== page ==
Abstract by Yonatan Kurniawan
Physics and Astronomy
Relating Sloppiness and Transferability in Interatomic Models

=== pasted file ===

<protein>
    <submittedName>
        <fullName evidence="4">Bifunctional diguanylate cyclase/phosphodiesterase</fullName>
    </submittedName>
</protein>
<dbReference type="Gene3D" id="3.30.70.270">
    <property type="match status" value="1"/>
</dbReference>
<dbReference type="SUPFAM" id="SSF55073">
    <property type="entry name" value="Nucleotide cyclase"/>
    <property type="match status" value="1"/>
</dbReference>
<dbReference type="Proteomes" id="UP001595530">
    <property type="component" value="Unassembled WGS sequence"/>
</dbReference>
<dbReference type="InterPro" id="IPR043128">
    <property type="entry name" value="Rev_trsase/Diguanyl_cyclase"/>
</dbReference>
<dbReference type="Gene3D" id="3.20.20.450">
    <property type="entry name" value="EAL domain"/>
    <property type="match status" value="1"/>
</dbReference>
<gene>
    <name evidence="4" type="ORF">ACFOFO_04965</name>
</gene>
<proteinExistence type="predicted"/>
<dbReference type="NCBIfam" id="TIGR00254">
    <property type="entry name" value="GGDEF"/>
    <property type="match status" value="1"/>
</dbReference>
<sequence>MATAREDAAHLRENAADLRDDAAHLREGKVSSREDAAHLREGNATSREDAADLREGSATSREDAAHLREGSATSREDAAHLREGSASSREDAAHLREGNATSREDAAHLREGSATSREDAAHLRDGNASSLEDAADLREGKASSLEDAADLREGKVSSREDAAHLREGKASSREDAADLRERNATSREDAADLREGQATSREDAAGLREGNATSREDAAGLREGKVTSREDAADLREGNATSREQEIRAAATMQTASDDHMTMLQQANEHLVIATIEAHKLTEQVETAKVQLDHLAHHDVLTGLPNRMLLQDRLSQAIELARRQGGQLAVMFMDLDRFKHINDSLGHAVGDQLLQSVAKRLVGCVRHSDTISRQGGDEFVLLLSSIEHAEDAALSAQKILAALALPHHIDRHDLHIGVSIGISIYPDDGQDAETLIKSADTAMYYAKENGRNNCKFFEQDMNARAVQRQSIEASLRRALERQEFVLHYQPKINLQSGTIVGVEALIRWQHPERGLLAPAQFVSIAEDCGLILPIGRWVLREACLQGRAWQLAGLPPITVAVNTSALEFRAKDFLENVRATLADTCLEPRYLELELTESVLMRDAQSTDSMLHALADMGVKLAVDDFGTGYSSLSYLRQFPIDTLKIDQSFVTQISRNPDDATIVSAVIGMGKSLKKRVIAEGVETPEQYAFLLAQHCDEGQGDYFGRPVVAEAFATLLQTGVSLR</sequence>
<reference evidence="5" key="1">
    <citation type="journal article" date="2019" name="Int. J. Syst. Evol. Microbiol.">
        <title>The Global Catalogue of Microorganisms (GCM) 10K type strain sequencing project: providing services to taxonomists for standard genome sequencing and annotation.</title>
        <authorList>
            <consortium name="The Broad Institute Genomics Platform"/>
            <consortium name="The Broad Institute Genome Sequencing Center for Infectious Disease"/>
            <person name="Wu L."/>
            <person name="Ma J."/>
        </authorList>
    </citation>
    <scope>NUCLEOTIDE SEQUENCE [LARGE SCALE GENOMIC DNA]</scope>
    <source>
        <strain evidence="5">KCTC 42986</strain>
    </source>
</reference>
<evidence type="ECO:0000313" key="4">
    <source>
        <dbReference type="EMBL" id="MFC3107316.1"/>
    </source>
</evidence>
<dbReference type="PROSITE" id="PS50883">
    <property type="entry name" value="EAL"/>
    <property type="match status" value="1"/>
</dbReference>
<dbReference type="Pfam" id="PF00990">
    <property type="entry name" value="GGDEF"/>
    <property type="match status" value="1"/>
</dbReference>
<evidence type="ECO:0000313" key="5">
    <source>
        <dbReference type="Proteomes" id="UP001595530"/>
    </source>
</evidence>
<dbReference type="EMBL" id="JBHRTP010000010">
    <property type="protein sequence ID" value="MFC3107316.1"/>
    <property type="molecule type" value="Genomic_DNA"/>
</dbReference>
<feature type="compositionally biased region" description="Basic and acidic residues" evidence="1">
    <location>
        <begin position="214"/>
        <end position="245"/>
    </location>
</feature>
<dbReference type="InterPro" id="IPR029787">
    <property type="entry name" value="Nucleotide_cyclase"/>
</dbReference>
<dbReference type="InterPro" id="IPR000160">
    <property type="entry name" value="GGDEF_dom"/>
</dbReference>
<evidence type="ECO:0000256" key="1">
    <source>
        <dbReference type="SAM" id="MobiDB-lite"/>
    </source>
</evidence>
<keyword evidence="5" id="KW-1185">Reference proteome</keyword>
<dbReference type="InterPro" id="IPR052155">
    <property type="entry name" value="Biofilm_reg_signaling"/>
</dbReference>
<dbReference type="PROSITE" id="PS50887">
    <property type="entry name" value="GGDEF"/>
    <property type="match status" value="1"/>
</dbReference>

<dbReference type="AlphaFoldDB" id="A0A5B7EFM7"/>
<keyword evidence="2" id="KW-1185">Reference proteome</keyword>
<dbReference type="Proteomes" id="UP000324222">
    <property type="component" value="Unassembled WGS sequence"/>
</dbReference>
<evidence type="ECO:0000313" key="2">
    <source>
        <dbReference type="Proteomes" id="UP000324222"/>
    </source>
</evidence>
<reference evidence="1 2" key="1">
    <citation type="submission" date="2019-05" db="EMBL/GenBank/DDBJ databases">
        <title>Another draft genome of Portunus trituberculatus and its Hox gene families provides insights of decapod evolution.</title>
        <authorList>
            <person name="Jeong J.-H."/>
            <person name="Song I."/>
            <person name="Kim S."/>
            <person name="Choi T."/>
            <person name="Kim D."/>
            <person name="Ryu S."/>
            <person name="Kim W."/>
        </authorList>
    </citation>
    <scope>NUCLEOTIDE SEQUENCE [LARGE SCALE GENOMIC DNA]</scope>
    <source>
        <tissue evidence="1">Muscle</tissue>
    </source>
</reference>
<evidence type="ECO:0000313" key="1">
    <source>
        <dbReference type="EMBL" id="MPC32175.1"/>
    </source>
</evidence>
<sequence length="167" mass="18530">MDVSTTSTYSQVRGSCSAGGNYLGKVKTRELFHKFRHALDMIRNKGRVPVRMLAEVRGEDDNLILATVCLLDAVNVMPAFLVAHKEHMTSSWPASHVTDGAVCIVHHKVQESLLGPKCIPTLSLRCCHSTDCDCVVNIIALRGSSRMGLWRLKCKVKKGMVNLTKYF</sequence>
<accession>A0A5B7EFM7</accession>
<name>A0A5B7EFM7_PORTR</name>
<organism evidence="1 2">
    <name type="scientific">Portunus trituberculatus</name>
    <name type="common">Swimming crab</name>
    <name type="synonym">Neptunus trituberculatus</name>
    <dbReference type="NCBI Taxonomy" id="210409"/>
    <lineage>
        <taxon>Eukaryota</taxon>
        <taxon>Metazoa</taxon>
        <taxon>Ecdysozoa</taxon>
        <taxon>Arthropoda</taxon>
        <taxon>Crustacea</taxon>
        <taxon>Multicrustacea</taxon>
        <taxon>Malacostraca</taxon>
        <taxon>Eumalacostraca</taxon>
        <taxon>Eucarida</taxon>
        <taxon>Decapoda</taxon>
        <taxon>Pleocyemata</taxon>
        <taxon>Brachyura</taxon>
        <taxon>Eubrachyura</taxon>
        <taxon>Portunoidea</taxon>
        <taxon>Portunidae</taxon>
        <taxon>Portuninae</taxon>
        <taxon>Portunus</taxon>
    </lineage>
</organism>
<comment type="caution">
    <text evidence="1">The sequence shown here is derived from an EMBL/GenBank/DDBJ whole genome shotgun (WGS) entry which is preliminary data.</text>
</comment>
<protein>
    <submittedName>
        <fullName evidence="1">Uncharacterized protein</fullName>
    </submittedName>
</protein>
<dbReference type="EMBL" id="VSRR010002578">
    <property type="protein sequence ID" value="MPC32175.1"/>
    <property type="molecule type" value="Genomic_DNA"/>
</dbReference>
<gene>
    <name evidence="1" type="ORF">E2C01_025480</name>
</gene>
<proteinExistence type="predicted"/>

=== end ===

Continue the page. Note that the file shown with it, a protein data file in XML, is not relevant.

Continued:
An Interatomic Model (IM) is a function that estimates the energy of a configuration of atoms. IMs are widely used in material science simulations. Developing an IM can take anywhere from several months to years, relies on expert intuition, and is usually only valid for a single application. Consequently, an important question is how to estimate the transferability of an IM, i.e., how well it will perform on a calculation for which it was not originally intended. One way to understand transferability is through parameter estimation in the IM. The relative importance of the model's parameters can be estimated using the Fisher Information Matrix (FIM). The eigenvalues of the FIM show that many IMs are "sloppy", i.e., have an exponential hierarchy of parameter importance. I discuss how sloppiness quantified by the FIM informs our understanding of transferability.